by Ben Worthen

Mid-Market – The Big Upgrade to Microsoft Vista

Nov 15, 20062 mins
Small and Medium BusinessWindows

Now that the marketing onslaught for Microsoft’s new Vista operating system has begun, mid-market CIOs will have to present upgrade plans to CEOs—many of whom will probably get their information about Vista from the aforementioned marketing. CIOs who’ve been beta testing the new OS say you’ll like the security improvements, but you’ll want to roll out slowly for reasons that include Vista’s beefier system requirements.

Past versions of Windows made control over desktop settings an all-or-nothing proposition, but Vista lets CIOs give users more freedom by treating each configurable element differently. CIOs can, for example, give users permission to change the system clock time but prohibit them from loading information through USB drives. This flexibility should particularly appeal to mid-market CIOs with smaller and more time-pressed IT support staffs. So should the security improvements, including a myriad of fixes to XP holes and bugs, and a new feature called Bit Locker, which encrypts local files and makes it harder to access data on a stolen or lost laptop.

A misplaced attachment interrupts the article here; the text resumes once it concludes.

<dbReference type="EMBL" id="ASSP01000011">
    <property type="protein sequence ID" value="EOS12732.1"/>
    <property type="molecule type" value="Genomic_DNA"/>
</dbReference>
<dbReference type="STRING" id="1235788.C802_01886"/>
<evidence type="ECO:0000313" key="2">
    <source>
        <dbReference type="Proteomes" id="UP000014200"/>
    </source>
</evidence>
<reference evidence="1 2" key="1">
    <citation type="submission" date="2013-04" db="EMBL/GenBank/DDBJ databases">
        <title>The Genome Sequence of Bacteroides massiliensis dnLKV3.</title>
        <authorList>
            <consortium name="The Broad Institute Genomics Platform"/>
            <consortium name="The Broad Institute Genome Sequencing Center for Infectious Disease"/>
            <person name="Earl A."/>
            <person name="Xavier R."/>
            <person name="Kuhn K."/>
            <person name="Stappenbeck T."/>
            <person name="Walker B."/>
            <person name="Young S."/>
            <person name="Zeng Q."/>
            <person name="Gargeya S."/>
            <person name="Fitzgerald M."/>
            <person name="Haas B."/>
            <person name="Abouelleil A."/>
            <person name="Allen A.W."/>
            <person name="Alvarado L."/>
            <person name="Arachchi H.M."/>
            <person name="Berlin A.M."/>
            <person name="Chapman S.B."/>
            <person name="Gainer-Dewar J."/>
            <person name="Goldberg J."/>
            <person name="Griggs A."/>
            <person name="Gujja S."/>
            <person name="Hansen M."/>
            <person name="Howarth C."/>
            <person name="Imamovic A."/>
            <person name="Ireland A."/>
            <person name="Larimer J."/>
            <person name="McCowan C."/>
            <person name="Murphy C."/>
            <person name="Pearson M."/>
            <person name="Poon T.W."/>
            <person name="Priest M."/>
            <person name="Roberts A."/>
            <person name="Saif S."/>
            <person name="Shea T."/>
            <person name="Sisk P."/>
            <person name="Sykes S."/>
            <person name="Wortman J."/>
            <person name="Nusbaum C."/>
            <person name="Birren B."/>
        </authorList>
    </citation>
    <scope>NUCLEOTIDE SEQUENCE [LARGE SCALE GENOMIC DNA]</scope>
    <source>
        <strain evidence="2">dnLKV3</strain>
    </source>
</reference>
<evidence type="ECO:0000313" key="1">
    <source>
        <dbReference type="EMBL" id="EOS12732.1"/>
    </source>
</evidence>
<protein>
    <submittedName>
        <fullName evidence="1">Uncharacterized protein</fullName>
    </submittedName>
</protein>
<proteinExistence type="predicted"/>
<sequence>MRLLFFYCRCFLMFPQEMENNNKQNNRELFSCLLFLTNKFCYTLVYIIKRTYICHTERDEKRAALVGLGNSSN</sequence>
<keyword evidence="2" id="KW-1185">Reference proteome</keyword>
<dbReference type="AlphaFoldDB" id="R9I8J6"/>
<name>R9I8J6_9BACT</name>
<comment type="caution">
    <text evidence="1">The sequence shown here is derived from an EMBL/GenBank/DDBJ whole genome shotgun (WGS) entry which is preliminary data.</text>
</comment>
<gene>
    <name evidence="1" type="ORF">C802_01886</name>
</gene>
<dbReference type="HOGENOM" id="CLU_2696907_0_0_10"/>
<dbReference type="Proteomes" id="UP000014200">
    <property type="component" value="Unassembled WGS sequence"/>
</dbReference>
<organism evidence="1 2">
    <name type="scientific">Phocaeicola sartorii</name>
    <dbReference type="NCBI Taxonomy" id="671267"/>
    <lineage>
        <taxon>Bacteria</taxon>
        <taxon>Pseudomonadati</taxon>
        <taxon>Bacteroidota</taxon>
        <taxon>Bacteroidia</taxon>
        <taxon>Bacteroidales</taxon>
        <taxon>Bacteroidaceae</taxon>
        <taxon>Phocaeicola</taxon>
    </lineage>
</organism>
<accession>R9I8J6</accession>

In Microsoft’s estimation, companies currently standardized on Windows XP can reduce IT labor and support costs $35 per PC by moving to Vista and around $340 per PC by upgrading to all the Vista-related infrastructure products (including firewalls and Active Directory). But it’s unlikely mid-market companies will be able to do either because of the new operating system’s hardware requirements. Microsoft advises enterprise customers to run Vista on computers with at least 40GB of storage, 1GB of memory and a 1GHz 32- or 64-bit processor—meaning that most mid-market companies will have to buy brand-new computers in order to support it.

“We can’t replace every desktop,” says Joseph Devenuto, CIO of Norton Healthcare, a $1 billion hospital chain in Kentucky. So Devenuto will upgrade to Vista on his normal technology refresh cycle, which covers about 25 percent of his 5,000 machines a year. Microsoft’s Brad Goldberg, a general manager in the Windows division, suggests that mid-market CIOs doing phased-in rollouts start with laptops, since the security benefits will be felt the most by mobile users.

Devenuto has one other concern. “The look and feel of Vista is different,” he says. That means that mid-market CIOs could end up with one additional expense that they hadn’t counted on: training.

“You’ll need at least an hour to teach people the intuitiveness of it,” he says.